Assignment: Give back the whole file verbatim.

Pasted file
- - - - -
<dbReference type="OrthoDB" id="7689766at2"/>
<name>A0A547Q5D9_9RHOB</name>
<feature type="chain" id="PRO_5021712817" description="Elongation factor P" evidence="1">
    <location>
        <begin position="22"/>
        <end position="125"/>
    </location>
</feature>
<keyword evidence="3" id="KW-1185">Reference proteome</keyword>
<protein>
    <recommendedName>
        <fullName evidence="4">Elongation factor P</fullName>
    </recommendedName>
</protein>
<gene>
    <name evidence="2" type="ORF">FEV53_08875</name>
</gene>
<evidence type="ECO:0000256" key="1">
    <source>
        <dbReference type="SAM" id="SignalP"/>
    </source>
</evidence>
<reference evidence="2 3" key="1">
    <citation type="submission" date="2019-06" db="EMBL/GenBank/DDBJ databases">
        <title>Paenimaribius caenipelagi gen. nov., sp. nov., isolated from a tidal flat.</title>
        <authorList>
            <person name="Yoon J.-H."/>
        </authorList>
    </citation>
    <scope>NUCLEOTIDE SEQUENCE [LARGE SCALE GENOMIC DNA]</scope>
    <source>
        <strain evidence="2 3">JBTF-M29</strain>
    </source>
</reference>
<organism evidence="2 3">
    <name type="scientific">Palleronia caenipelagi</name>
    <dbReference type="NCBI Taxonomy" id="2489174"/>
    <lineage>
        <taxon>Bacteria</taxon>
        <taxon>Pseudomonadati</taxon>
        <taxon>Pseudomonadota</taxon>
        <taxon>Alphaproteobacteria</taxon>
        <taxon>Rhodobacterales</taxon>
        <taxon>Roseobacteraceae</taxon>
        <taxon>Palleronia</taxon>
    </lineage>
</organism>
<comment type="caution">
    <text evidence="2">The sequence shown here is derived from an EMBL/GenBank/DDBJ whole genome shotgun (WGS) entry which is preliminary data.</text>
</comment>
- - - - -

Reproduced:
<dbReference type="OrthoDB" id="7689766at2"/>
<name>A0A547Q5D9_9RHOB</name>
<feature type="chain" id="PRO_5021712817" description="Elongation factor P" evidence="1">
    <location>
        <begin position="22"/>
        <end position="125"/>
    </location>
</feature>
<keyword evidence="3" id="KW-1185">Reference proteome</keyword>
<protein>
    <recommendedName>
        <fullName evidence="4">Elongation factor P</fullName>
    </recommendedName>
</protein>
<gene>
    <name evidence="2" type="ORF">FEV53_08875</name>
</gene>
<evidence type="ECO:0000256" key="1">
    <source>
        <dbReference type="SAM" id="SignalP"/>
    </source>
</evidence>
<reference evidence="2 3" key="1">
    <citation type="submission" date="2019-06" db="EMBL/GenBank/DDBJ databases">
        <title>Paenimaribius caenipelagi gen. nov., sp. nov., isolated from a tidal flat.</title>
        <authorList>
            <person name="Yoon J.-H."/>
        </authorList>
    </citation>
    <scope>NUCLEOTIDE SEQUENCE [LARGE SCALE GENOMIC DNA]</scope>
    <source>
        <strain evidence="2 3">JBTF-M29</strain>
    </source>
</reference>
<organism evidence="2 3">
    <name type="scientific">Palleronia caenipelagi</name>
    <dbReference type="NCBI Taxonomy" id="2489174"/>
    <lineage>
        <taxon>Bacteria</taxon>
        <taxon>Pseudomonadati</taxon>
        <taxon>Pseudomonadota</taxon>
        <taxon>Alphaproteobacteria</taxon>
        <taxon>Rhodobacterales</taxon>
        <taxon>Roseobacteraceae</taxon>
        <taxon>Palleronia</taxon>
    </lineage>
</organism>
<comment type="caution">
    <text evidence="2">The sequence shown here is derived from an EMBL/GenBank/DDBJ whole genome shotgun (WGS) entry which is preliminary data.</text>
</comment>